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Thursday, October 19, 2006
First Kickball... Now This...

... you know, I've heard of some pretty stupid things being done, but this is one of the stupidest thing I've ever heard.

We've become a society that's gotten so overprotective of our kids, and worried about every little potential lawsuit that's come about that we're starting to regulate what kids do on the playground. I meant to discuss this once before, but never got around to it and eventually forgot about it until Kari brought a link to my attention yesterday. The link was to a story about a Massachusetts school that has banned the game of tag.

That's right, tag. We've already had dodgeball banned in schools (I could *swear* I've blogged about that, but I guess not) because it allows kids to pick on others by throwing a ball at them knowing that they might not be able to dodge it in time. Now we're banning tag.

It's being banned because of two reasons - one is potential injury to the children. The other is liability for the school. See? We've gotten so damn sue-happy in this country that schools are afraid to let children run around and tag each other. Apparently, and I'm sure many of you probably didn't know this, but kids can get *HURT* while playing tag. They fall down and skin their knees and palms and some kids shed a few tears when they do, but the school doesn't want that to happen in case they're held liable for not protecting someone's little angel.

Excuse me? Skinned knees and palms are supposed to be part of the landscape with elementary school kids. Just like bruises from dodgeball are earned as badges of honor... or disgrace. But some parents want the contact sports removed from school recess and PE classes because they don't want their children to get injured and they're willing to blame someone else if their kid isn't fast enough to dodge the ball, or trips over their own feet when they're running away to avoid being tagged.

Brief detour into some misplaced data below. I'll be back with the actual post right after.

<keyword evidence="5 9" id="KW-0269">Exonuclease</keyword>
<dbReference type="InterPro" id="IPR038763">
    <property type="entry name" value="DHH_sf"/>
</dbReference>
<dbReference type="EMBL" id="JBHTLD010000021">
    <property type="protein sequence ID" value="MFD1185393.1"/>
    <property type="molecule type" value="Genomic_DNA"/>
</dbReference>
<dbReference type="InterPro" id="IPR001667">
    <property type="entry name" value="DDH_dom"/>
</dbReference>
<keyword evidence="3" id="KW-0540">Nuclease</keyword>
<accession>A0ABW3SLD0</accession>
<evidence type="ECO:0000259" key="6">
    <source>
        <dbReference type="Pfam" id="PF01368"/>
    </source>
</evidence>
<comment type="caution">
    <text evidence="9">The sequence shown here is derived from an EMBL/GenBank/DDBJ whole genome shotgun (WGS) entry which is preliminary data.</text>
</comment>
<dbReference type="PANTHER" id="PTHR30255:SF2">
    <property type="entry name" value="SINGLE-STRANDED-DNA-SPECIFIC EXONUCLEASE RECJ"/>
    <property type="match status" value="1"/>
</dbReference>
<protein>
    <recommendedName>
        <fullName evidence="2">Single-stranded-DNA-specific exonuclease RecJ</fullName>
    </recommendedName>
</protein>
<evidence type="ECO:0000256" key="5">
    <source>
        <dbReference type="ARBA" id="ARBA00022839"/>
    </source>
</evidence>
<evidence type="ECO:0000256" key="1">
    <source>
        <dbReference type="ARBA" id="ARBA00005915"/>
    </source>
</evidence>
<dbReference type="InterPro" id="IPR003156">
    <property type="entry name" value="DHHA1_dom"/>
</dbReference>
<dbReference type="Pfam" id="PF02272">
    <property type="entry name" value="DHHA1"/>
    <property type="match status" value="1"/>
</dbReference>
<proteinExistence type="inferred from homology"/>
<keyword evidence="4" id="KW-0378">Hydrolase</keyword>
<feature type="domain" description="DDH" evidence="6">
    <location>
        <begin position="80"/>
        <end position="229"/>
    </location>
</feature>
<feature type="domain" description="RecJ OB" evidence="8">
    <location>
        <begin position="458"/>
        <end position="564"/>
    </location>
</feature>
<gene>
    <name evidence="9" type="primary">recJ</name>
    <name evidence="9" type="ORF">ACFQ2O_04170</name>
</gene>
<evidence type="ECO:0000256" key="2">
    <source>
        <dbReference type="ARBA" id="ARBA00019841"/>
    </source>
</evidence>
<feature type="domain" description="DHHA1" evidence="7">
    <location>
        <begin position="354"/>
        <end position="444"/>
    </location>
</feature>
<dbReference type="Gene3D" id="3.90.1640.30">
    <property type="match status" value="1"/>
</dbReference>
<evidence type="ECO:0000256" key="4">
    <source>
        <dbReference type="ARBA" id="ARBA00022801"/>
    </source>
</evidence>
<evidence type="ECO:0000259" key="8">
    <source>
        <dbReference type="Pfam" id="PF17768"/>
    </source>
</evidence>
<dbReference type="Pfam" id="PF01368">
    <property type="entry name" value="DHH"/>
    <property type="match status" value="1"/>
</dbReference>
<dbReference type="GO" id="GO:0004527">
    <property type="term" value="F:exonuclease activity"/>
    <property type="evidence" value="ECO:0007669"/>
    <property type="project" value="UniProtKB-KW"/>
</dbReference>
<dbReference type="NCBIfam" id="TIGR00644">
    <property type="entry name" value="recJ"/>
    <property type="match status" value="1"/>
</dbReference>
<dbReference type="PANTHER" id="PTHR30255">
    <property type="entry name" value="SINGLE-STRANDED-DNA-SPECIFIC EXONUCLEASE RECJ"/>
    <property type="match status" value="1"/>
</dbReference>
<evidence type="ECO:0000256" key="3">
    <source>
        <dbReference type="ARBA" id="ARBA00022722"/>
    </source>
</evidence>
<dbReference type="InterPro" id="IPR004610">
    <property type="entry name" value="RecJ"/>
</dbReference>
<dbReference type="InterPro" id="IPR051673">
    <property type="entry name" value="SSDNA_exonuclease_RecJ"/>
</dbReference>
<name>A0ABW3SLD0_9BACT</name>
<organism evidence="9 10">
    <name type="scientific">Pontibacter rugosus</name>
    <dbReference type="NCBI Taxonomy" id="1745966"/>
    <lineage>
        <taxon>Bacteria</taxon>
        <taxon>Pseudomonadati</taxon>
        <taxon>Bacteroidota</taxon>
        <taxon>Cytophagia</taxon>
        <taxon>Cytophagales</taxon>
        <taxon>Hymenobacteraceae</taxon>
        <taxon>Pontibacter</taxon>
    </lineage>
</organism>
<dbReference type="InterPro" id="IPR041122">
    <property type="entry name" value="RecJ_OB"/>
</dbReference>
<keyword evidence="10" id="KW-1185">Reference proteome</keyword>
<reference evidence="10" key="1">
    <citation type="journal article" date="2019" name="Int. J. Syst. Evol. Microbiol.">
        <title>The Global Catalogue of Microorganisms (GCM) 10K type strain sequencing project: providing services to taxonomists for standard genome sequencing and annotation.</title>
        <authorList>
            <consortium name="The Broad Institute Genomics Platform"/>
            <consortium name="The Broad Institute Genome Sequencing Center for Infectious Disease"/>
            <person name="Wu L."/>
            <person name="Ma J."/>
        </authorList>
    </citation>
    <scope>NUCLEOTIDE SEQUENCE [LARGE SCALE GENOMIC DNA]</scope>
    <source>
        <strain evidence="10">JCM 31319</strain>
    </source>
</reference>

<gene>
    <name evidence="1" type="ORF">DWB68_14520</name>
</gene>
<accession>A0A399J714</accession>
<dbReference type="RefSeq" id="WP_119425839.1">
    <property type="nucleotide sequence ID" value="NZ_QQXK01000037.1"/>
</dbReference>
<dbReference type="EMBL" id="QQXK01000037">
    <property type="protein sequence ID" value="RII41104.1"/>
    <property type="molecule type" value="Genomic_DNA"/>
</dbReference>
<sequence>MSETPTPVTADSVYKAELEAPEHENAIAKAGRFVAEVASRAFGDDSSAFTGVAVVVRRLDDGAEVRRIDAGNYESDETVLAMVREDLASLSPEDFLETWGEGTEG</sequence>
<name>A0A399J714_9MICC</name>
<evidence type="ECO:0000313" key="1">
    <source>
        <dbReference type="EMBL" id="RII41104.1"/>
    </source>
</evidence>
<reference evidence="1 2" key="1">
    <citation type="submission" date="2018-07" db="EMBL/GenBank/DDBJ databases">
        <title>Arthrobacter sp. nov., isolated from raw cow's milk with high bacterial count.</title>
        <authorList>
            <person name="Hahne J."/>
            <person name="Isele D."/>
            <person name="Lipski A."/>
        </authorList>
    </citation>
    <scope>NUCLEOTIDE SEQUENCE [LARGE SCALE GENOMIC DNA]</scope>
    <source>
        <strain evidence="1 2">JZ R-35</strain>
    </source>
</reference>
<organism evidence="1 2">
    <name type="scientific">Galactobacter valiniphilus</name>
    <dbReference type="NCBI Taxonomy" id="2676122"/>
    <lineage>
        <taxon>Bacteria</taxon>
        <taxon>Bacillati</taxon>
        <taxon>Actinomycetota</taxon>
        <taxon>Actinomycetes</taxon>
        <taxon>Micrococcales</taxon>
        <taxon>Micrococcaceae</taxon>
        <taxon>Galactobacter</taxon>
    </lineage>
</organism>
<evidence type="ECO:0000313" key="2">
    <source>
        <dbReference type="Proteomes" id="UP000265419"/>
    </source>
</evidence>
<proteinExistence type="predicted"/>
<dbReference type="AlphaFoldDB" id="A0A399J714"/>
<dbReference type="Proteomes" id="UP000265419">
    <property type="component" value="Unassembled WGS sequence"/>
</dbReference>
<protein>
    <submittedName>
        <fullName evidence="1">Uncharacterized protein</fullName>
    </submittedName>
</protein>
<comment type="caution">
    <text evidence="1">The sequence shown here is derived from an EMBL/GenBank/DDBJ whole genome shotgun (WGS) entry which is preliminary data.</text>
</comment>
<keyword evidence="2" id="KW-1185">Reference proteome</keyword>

In the article one parent mentioned that she's witnessed some near-collisions on the playground and that her son feels safer now. Her son must be a wimp if he's really saying that he feels safer now that tag has been banned, or she's lying. I'm betting on the latter. Collisions on the playground happen. Next thing you know they're not going to ban a contact sport that encourages cardio activity and imagination and agility. They'll probably ban kids from being able to use the monkey bars because you can get calluses and blisters on your hands.

You can, you know. Both A & B got awful blisters and calluses on their hands from hanging on sun heated monkey bars. And it was nasty when A's split open - she was in such pain. And I cleaned her up and gave her a couple of hints about not playing until her hands healed, and she went up there again anyway. What am I supposed to do about that? Sue the private school because they allowed my child to continue to play on the monkey bars and hurt herself to the point where it was hard to hold a pencil or crayon to do her school work?